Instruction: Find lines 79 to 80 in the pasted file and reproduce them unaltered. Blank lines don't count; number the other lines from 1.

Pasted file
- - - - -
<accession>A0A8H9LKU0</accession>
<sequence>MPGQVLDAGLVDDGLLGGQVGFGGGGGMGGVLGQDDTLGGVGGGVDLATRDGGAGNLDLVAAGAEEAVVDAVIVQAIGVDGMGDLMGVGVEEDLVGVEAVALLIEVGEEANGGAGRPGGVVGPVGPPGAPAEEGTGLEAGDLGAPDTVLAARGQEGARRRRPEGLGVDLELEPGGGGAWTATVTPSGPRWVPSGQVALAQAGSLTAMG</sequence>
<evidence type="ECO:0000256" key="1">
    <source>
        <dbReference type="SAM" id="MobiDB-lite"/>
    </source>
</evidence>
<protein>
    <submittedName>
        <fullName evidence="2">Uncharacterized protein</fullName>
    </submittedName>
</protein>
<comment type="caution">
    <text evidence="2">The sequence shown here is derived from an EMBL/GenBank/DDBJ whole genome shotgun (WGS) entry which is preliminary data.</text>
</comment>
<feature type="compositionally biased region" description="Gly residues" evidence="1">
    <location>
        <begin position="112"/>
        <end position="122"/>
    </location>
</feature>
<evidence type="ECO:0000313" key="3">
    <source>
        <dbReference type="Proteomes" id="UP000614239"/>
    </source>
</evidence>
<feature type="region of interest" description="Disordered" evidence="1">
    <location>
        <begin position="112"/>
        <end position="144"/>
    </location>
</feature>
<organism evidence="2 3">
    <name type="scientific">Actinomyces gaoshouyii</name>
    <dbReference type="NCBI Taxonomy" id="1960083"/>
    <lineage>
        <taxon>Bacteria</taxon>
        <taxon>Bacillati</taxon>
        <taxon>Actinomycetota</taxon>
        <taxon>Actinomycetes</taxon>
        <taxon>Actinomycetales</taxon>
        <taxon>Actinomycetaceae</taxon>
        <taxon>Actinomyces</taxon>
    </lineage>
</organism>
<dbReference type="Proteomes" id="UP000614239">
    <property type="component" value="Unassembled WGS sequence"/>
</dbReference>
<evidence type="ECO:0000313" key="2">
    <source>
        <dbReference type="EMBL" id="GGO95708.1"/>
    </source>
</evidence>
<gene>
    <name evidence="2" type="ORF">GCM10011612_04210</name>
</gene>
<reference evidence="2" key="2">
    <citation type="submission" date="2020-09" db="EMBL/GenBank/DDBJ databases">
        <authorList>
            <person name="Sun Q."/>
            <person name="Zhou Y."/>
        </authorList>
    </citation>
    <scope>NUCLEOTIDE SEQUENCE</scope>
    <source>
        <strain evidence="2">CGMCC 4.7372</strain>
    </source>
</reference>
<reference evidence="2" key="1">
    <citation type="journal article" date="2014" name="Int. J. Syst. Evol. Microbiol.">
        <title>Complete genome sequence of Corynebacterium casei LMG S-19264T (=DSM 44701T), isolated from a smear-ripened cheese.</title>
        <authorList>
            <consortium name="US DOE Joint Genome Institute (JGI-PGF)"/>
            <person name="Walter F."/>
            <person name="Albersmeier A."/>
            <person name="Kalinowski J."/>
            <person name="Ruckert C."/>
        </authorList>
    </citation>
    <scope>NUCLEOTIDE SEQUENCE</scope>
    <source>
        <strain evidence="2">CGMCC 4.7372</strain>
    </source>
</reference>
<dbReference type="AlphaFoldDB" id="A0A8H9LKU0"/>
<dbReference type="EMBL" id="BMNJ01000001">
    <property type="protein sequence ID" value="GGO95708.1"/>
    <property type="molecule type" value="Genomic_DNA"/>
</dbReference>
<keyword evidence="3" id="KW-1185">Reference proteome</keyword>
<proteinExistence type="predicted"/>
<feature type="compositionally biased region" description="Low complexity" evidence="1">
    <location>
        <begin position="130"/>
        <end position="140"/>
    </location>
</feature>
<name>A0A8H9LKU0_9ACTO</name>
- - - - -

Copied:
    </citation>
    <scope>NUCLEOTIDE SEQUENCE</scope>